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Do you do a trial order first?

by Seller_iQX7bNhAg6y1q

Hi,

I’m curious about other sellers thought’s on this.

So let’s say that you’ve done your product research and you’ve found a product that you believe should sell around 500 pcs per month, through FBA.

Do you do a trial run first and try to sell eg 200 pcs before proceeding with the larger order from your supplier or do you dive straight in and order 2 months of stock or more?

Thank you.

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Seller_BS5lg2keRs2QO
In reply to: Seller_iQX7bNhAg6y1q’s post

I suppose it somewhat depends on the cost of the stock against the amount of capital available and whether you can afford to tie it up.

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Seller_7VbclcPFFRTnc
In reply to: Seller_iQX7bNhAg6y1q’s post

And are you talking about a branded product already on here, well ranked where you can afford to slip in on the same asin at the same price as the competition
Or a PL product on a new listing where someone else is selling a similar product. In which case, do you know what they’ve spent to get that product ranked ?

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Seller_NoMNQDGnEW5Bx
In reply to: Seller_iQX7bNhAg6y1q’s post

Remember also that even if you would think it’ll sell 500 a month it won’t instantly. It’ll be a brand noone knows and a product with no feedback,

Does it need testing, ce marks etc?
Have you seen a sample?

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Seller_L2WLWf8N814M4
In reply to: Seller_iQX7bNhAg6y1q’s post

Hello @Berto,

I hope this great info helped you in making the best decision.

@Demel, @The_Little_Shop, @Smiley_Guy and @Sequin - thank you for your posts!

Regards
Nickolas

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Seller_ftMMn0UeA4IQP
In reply to: Seller_iQX7bNhAg6y1q’s post

I wouldnt base anything on other sellers attitude to risk, thats a bit weird

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Seller_ur4fay7UwDz96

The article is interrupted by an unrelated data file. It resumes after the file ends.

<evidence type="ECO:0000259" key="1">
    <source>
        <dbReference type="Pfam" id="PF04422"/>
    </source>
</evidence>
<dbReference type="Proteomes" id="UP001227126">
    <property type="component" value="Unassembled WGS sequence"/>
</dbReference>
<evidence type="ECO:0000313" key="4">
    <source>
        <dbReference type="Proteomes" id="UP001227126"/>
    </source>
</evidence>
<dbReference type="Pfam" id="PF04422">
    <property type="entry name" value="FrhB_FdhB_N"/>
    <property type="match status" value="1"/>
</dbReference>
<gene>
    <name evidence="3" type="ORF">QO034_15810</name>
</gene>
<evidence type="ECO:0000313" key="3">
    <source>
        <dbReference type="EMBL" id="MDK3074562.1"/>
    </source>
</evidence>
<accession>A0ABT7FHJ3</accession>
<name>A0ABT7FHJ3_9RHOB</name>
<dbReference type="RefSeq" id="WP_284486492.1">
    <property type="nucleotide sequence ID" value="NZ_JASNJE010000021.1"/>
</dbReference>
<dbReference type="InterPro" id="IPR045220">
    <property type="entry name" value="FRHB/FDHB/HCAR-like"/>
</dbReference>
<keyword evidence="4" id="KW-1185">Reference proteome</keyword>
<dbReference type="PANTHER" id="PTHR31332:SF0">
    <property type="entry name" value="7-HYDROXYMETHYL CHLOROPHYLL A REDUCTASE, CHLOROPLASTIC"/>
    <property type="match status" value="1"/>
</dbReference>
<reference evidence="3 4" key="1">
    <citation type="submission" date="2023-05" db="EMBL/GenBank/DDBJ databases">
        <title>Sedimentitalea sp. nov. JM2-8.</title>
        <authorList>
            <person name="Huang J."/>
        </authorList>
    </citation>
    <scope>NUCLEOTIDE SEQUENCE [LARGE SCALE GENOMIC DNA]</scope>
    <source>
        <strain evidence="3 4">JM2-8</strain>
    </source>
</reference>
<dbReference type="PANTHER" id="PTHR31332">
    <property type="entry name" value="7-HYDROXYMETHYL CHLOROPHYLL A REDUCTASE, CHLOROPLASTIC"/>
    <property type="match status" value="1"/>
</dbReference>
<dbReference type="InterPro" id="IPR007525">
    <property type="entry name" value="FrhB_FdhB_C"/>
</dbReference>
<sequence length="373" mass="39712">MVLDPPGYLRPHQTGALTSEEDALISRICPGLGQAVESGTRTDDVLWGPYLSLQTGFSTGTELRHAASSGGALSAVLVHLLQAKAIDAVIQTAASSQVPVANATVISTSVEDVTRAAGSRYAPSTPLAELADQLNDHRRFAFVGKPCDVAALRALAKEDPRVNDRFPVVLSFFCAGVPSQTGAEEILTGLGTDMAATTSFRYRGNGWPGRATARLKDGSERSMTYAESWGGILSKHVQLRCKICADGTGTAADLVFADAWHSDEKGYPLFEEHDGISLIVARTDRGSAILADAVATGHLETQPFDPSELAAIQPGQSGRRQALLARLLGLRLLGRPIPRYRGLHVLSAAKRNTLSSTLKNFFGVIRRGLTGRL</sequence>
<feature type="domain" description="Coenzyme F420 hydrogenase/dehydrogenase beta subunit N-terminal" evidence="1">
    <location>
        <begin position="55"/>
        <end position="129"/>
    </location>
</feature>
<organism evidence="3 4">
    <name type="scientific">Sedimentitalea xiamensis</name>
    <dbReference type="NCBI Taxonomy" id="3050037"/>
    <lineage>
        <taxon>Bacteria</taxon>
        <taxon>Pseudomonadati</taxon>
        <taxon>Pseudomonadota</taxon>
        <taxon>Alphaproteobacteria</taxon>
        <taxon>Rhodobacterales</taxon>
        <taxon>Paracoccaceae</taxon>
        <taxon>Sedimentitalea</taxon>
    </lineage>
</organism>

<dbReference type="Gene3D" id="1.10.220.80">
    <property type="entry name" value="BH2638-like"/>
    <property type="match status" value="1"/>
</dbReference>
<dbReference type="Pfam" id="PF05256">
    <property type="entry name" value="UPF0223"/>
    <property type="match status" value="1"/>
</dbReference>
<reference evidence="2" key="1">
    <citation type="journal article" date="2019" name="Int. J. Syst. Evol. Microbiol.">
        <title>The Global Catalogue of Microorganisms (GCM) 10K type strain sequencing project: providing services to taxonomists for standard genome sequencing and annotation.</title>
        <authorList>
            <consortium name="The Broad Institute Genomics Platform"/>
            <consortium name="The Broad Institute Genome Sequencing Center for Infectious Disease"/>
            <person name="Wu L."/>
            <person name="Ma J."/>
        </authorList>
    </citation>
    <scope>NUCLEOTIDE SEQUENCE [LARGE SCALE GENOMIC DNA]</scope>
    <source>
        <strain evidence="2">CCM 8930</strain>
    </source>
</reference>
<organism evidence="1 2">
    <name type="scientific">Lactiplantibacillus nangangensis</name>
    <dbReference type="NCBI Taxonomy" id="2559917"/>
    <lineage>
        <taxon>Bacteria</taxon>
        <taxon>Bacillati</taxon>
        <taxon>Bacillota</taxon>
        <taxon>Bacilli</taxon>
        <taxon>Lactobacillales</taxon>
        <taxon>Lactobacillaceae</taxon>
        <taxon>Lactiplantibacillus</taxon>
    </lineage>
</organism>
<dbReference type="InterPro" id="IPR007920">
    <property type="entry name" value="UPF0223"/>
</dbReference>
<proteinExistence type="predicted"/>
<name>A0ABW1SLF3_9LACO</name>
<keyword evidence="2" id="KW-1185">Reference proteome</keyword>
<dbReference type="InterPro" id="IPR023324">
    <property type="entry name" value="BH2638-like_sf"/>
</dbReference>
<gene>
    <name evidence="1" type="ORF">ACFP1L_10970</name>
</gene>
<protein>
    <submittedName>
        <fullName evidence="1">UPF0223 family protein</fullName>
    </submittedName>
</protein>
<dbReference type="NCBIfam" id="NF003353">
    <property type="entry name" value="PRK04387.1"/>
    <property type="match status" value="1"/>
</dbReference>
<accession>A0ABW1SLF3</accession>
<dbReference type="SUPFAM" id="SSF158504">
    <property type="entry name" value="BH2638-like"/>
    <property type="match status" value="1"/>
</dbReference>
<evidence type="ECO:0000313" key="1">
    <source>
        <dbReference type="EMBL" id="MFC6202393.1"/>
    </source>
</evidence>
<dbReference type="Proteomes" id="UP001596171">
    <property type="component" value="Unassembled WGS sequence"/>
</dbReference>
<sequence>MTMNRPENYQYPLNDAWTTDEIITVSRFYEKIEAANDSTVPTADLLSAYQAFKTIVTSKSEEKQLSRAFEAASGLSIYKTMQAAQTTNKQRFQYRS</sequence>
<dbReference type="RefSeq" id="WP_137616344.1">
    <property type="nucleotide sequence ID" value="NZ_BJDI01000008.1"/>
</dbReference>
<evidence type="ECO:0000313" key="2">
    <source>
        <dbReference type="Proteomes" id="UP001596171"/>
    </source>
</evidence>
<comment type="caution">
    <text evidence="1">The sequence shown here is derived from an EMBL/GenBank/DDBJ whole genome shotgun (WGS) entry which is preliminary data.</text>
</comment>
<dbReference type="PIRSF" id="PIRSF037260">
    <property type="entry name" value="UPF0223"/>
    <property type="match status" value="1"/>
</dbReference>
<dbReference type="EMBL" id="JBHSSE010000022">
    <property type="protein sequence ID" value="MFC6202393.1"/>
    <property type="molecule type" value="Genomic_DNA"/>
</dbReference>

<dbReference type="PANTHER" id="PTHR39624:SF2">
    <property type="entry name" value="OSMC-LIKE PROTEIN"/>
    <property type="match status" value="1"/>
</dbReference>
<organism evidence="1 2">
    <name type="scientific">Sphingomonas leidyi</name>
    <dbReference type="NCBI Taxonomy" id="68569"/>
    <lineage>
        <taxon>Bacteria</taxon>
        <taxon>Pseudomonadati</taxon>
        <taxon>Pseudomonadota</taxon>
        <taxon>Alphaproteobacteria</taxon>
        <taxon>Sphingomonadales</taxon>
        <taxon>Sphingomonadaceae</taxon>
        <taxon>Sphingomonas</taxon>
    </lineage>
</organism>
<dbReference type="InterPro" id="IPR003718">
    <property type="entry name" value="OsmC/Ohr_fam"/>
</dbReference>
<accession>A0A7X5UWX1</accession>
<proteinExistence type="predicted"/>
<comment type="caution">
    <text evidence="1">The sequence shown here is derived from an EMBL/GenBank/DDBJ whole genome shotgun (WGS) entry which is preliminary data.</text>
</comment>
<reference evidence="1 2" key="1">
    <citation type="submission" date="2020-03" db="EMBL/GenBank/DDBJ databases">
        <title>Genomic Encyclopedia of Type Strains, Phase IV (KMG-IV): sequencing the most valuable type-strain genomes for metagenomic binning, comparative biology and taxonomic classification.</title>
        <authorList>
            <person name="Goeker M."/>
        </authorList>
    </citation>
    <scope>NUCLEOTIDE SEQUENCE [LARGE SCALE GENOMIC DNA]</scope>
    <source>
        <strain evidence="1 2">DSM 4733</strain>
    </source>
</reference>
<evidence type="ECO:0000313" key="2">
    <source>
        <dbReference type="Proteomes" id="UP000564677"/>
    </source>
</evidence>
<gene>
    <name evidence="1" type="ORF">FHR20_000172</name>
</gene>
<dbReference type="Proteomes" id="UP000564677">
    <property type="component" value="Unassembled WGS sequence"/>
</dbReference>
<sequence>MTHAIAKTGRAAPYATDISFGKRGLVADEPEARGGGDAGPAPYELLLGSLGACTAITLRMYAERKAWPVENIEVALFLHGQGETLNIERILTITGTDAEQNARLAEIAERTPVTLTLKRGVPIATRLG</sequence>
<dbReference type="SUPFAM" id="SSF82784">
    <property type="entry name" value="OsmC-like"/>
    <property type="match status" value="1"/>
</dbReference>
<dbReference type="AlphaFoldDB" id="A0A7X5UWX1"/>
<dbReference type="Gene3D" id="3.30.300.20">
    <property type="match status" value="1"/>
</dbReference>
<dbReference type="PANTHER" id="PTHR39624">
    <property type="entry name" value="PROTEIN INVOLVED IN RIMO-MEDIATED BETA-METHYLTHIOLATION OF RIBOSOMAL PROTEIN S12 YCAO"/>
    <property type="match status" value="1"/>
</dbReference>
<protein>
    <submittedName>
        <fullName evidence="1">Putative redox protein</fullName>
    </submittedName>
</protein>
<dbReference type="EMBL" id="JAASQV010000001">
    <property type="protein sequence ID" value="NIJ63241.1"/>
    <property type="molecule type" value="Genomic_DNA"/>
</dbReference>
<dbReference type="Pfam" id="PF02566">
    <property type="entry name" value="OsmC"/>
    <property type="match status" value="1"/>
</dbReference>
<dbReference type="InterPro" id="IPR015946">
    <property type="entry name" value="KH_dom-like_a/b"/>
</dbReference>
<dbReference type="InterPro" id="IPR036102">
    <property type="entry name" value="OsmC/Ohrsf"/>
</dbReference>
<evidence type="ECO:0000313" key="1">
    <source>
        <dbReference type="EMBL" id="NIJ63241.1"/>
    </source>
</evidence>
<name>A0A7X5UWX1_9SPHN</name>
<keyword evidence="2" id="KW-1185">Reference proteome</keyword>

In reply to: Seller_iQX7bNhAg6y1q’s post

If it does sell well immediately, are your aware of the term “velocity factor” ?

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Seller_0a8JwzVCco9bA
In reply to: Seller_iQX7bNhAg6y1q’s post

A definitive answer to this question does not exist as there are so many variables. I can, however, tell you how my journey went.

I ordered 300 units which began to sell quickly enough for me to have to keep putting the price up to avoid running out of stock (and also to see what market price could be achieved).

I then re-ordered more stock, but did fall short from the original supply leaving me out of stock for a period. So if you can afford to keep your money tied up in stock until sales do pick up, then you will be in a good position, because it will allow you enough time to have more stock manufactured before your existing stock is sold out - that way you will preserve your ranking better than if you had run out of stock.

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Seller_CXk7190EGF2sX
In reply to: Seller_iQX7bNhAg6y1q’s post

I think the less risky way is to order some qty between 300 - 500 and use that as your experience. Depending on the sales, you can now increase your next quantity.
If it sells well, you can go full on.
If it doesn’t sell, you won’t loose much money and move to the next product
There is no one size fits all method

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Seller_iQX7bNhAg6y1q
In reply to: Seller_iQX7bNhAg6y1q’s post

Many thanks to everyone for their responses.

It’s been very helpful to get a feel for sellers thoughts on this.

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Seller_rGtEcZnu0JTRD
In reply to: Seller_iQX7bNhAg6y1q’s post

With a new product, not currently on sale, and no clear evidence as to how many will sell, if at all, the question really is how much can you afford to lose ? Selling a new product is a Gamble, and does take time to build up ranking / search results and can take some time even for a very good product.

Business is always a gamble, you do need to take gambles, but also need to make sure you can afford it if it does not go to plan.

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